Human Rights in Criminal Sentencing Project

The Human Rights in Criminal Sentencing Project compiles research, publishes reports, and files briefs on countries’ sentencing laws to situate the U.S. sentencing system within a broader global context.

Unlike other areas of penal reform, such as prison conditions, fair trial standards, and racial discrimination, criminal sentencing remains an area rarely viewed through a human rights lens. In the United States, harsh sentencing practices such as life without the possibility of parole, consecutive sentences, mandatory minimums, “three-strike” laws, and juveniles tried as adults all contribute to one of the country’s major human rights issues — a flawed penal system. These practices, focused on goals of deterrence and retribution, neglect the possibility of rehabilitation. Meanwhile, international human rights law places social rehabilitation and reformation as the aims of any penitentiary system.

The USF School of Law’s Human Rights in Criminal Sentencing Project, funded by the Ford Foundation and led by Professor Connie de la Vega, has produced a PDF iconreport that covers a range of sentencing issues, including life sentences without the possibility of parole, consecutive sentences, increased sentences for recidivists, retroactive application of positive law, double jeopardy in countries with both state and federal criminal systems, juvenile maximum sentences, transfer of juveniles to adult courts, and age of criminal liability.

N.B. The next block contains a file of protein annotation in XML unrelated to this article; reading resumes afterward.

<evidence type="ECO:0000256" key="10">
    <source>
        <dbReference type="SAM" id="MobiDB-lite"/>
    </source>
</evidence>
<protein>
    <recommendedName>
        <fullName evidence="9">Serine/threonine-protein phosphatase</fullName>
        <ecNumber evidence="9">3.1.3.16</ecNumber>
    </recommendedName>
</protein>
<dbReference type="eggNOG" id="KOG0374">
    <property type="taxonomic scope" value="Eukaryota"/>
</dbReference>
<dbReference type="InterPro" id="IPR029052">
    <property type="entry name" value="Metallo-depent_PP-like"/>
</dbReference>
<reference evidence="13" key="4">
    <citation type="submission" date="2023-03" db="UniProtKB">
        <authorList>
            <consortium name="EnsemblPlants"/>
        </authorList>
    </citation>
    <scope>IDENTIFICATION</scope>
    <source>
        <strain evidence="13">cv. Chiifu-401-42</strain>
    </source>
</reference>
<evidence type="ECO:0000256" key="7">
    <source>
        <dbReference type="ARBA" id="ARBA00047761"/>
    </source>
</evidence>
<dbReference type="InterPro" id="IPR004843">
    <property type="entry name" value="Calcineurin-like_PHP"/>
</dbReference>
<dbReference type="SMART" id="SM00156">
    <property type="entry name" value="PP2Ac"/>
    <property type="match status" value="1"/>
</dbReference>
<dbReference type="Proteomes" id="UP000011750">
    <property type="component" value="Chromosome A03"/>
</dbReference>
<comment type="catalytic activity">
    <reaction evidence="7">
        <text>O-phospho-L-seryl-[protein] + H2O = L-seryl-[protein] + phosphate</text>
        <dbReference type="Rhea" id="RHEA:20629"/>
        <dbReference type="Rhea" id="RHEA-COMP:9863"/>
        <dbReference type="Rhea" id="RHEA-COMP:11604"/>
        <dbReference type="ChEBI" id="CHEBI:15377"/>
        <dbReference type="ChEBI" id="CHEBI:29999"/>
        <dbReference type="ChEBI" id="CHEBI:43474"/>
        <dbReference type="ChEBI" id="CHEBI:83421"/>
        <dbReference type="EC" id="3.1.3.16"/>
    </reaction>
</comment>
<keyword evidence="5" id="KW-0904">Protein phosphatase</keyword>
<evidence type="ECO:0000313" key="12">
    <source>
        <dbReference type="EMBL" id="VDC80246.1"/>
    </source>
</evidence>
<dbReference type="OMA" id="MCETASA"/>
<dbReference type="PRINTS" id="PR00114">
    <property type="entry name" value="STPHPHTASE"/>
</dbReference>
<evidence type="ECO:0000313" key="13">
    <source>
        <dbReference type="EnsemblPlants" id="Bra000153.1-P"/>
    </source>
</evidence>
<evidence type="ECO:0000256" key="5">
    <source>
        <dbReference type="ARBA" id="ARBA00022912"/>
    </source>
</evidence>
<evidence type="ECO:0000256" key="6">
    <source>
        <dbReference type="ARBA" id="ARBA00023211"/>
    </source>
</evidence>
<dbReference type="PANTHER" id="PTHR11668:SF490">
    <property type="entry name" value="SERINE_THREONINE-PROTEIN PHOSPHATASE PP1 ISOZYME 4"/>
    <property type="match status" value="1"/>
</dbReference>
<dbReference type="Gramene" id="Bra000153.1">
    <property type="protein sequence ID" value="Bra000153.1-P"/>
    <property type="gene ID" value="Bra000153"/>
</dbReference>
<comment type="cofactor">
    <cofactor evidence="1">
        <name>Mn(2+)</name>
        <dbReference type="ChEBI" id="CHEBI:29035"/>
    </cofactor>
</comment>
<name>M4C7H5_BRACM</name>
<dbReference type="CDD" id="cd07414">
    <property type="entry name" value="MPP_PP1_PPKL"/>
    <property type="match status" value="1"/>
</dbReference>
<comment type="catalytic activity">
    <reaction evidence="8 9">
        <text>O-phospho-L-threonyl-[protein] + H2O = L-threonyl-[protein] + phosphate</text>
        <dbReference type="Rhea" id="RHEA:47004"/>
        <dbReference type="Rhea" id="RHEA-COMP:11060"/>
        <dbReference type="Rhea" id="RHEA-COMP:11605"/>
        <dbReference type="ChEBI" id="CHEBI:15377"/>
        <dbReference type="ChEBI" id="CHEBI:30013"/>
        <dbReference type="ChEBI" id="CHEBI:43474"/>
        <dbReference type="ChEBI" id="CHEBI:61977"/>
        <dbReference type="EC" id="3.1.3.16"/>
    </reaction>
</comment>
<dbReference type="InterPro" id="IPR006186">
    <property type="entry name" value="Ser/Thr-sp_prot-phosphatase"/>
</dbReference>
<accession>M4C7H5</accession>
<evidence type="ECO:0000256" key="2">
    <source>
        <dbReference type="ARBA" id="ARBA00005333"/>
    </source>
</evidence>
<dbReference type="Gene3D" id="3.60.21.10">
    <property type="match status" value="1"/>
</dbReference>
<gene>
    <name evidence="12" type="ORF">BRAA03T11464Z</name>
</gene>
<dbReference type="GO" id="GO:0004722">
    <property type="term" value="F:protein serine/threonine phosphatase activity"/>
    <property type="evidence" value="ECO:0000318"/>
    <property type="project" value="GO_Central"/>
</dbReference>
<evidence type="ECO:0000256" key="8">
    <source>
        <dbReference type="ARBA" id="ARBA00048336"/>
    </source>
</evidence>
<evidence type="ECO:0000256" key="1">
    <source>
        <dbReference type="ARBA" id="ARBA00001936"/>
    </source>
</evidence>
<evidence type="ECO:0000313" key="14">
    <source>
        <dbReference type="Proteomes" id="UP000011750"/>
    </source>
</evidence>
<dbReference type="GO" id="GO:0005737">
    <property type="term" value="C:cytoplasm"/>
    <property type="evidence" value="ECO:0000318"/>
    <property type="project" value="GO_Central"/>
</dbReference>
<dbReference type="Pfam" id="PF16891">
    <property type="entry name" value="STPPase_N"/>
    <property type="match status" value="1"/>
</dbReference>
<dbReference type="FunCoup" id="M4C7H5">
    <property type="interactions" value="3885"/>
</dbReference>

The project hopes to aid lawyers and activists who are advocating for sentencing reform in the United States by availing international law and the practices of other nations as potential tools. We welcome input, questions, and comments from our partners and other interested parties.

Faculty

De La VegaProfessor Connie de la Vega 
Professor of Law and Academic Director of International Programs

This project is largely inspired by Professor de la Vega’s work on human rights standards and juvenile sentencing, which has been cited by the U.S. Supreme Court in Roper v. Simmons and Graham v. Florida. De la Vega manages the project and advises on all aspects of research and the report.

Cover page for the report, \"Cruel and Unusual"Report

PDF iconCruel and Unusual: U.S. Sentencing Practices in a Global Context

May 2012

Articles

PDF iconAlternative to the Death Penalty Will Contribute to Mass Incarceration in the United States

Professor de la Vega's address at the Fifth World Congress Against the Death Penalty in Madrid, Spain, on June 14, 2013

PDF iconCruel and Unusual: U.S. Sentencing Practices in a Global Context

Press release about the project's May 2012 report

PDF iconConnecticut v. Santiago, Supreme Court of Connecticut, Amicus Brief